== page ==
No photos in this post as I don’t have an underwater housing for my camera. The only expection was the one above taken with my friend’s GoPro Hero 3.
1) Cebu City, just like the rest of the Philippines, has seen better days. This main hub of the Visayas was once a leading beach destination in Asia, although that status has long been overtaken by Bali, Koh Samui and Phuket. But Cebu still has a trump card in its pocket – from Hong Kong it is only a 2.5 hour flight, and 4.5 hours from both Seoul and Tokyo. This relative proximity to many of East Asia’s metropolises means Cebu will always remain a destination for tourists looking for a cheap and easy beach holiday, and it has done especially well catering to South Koreans.
Korean investment is everywhere, from restaurants to massage parlours to resorts. Often these establishments only serve Korean tour groups, which allow their clients to have a sun and beach holiday without the challenges of speaking a foreign language or eating unfamiliar cuisines.
2) The diving in Cebu, concentrated on Mactan Island, is decent but unexceptional. But as one of the few popular dive spots with good direct flight connections, as well as being one of the cheapest places to get the PADI certification, many East Asia-based divers would have dived in Cebu one time or another. The main dive sites are an artificial house reef off the Shangri-La and a nearby coral-covered wall that descends to 37m.
3) From Cebu to Dumaguete it is either a once-per-day, 40 minute flight with Cebu Pacific, or a whole day journey by bus and ferry. My buddy and I chose the latter, which involved a five hour bus ride from the South Terminal to Liloan, followed by taking a half-hour ferry ride to Sibulan in Negro Oriental, and hitching onto a tricycle to finally reach Atlantis Dive Resort, located in Dauin just south of Dumaguete. The journey began at 11 am when we got off our plane in Cebu and ended 10 hours later.
If that sounds too complicated, just take the plane like most people would.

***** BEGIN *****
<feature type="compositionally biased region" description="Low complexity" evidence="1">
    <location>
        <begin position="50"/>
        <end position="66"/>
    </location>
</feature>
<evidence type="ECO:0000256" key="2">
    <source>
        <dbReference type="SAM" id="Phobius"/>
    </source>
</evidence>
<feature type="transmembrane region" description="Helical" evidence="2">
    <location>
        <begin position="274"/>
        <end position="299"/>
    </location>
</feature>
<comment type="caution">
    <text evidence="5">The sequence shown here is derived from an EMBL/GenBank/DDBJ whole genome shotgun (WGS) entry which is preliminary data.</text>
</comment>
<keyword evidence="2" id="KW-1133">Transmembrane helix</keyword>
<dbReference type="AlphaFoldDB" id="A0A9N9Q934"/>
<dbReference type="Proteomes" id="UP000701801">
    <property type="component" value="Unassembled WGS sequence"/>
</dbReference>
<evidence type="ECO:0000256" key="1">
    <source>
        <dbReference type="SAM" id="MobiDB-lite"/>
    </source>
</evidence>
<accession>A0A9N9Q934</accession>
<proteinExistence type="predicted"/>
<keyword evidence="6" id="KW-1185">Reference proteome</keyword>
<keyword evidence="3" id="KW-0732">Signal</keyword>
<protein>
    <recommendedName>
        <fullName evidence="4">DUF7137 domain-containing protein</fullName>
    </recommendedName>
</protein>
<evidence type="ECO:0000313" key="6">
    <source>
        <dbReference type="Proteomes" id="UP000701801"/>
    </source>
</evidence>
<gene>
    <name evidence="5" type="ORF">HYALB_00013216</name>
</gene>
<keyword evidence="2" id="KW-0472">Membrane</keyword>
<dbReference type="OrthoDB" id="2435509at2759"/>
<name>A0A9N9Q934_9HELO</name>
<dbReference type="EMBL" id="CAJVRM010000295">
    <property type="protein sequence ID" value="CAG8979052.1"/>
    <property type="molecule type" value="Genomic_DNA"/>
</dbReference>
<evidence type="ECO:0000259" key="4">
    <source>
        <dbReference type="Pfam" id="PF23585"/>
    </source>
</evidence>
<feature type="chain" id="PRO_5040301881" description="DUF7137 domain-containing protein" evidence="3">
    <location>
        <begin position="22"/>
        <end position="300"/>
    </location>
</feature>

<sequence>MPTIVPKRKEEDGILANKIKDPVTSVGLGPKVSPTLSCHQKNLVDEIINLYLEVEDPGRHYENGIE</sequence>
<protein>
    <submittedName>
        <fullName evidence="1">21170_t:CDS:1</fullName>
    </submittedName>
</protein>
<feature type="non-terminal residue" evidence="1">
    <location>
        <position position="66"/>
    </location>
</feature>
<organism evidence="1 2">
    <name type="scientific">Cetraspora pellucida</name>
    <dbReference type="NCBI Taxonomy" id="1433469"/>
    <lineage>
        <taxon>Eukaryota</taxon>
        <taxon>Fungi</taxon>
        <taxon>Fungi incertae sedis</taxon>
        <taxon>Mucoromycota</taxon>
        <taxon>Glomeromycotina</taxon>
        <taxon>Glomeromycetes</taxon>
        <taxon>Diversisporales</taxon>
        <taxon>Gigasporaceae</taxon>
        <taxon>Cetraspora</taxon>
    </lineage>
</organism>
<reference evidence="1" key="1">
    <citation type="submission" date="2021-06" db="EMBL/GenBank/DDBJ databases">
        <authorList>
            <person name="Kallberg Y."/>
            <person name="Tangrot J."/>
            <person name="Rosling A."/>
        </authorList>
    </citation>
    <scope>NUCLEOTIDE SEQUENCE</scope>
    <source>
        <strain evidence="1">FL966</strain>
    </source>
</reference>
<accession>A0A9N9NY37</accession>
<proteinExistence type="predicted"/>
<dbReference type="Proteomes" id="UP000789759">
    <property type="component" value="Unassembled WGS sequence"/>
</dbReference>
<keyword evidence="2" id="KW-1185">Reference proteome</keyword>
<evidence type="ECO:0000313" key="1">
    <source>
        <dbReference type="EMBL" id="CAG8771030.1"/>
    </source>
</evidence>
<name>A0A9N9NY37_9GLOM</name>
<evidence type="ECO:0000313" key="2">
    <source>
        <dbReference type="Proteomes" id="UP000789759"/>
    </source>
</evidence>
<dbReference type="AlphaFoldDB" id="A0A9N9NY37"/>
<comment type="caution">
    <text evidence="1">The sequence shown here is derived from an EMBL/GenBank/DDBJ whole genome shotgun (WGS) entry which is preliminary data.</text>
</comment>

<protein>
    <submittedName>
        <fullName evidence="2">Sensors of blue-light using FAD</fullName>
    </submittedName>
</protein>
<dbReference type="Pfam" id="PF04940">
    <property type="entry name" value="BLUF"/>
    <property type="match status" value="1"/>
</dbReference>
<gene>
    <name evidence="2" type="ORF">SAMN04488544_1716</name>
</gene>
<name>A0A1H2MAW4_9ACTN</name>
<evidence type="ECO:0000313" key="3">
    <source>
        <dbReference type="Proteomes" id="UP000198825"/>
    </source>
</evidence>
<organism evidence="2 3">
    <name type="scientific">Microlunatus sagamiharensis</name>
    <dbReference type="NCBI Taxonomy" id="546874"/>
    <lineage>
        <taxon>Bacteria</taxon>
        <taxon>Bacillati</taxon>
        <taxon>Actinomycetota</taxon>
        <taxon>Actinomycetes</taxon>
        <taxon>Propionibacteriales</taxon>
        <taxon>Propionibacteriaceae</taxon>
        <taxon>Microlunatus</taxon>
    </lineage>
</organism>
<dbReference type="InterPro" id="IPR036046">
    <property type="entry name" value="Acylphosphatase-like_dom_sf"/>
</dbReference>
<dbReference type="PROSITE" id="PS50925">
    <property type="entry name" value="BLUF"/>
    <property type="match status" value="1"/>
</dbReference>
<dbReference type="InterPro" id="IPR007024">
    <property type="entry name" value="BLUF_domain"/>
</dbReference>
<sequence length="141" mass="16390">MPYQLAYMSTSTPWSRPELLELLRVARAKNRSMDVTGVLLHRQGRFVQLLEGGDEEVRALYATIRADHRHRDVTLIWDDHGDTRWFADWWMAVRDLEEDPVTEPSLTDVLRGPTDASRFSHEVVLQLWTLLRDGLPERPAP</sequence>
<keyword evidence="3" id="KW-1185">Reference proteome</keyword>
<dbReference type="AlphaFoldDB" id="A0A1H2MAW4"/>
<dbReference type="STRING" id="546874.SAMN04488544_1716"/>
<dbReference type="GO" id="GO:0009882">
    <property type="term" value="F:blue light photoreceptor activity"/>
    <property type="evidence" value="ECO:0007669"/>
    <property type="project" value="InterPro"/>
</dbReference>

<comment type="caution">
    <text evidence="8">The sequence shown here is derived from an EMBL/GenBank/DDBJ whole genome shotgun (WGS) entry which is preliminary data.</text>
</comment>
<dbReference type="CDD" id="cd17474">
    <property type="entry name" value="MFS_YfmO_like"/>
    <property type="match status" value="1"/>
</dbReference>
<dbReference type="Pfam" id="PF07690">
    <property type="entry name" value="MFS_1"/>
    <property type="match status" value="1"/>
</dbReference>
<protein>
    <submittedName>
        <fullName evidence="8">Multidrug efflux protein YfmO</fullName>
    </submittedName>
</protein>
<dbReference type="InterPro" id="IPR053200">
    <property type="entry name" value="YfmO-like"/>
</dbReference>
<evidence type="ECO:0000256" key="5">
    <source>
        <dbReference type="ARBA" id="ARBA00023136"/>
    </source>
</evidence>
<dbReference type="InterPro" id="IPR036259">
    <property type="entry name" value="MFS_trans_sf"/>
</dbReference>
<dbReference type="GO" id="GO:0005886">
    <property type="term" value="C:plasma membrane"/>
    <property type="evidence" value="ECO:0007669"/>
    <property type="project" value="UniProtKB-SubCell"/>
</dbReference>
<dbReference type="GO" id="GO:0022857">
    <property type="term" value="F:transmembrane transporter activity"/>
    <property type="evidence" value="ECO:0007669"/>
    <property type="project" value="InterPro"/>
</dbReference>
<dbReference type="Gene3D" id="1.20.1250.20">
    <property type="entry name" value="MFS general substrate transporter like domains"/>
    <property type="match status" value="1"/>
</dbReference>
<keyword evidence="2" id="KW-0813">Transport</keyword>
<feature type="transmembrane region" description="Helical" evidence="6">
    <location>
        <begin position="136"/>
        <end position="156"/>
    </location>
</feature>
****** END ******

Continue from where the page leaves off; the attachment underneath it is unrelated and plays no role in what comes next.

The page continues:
4) Whichever way of transport you choose, your reward would be Apo Island, one of the top dive sites in the Philippines, renowned for its steep walls covered with hard coral and clear water. We made two dives, one each at the Cogon and the Sanctuary, and regrettably coral bleaching had affected a large percentage of the reef. We saw a school of angelfish, along with clownfish, lionfish and a few moray eel. Visibility was only around 10 m, around half of what’s expected in the dry season.
Dauin also has a number of sites centered around muck diving along the coast. I am not a fan of constantly searching for small aquatic lives in the mud, though macro fans would probably love this place, as potential subjects include sea slugs, shrimps, eels and pipefish. Visibility was less than 10 m.
5) During our stay at the Atlantis, only five other guests (3 Americans, 2 Canadians) were at the resort even as the calendar had flipped to November and the weather was becoming more stable. That’s great for us – often we were the only boat around and we could have entire sites all to ourselves. And while we didn’t get to see the best side of Apo Island, I had my most pleasurable diving experience yet thanked to Atlantis’s impeccable service. Granted I am still a novice diver with only 30 dives under my belt, but my eight dives with Atlantis had turned around my perspective of what’s expected of a diving operator.
Our trip began on a bad note. Cathay Pacific had misplaced our luggage, causing a delay of two days before it was delivered to our resort. Atlantis lent us all the gears except for BCD and regulator, which we didn’t own anyway, free of charge. The overall charge was $100 for five dives a day, including one night dive. The ratio of DM to divers was 1:3. A two-single-bed room cost $90 per night before tax.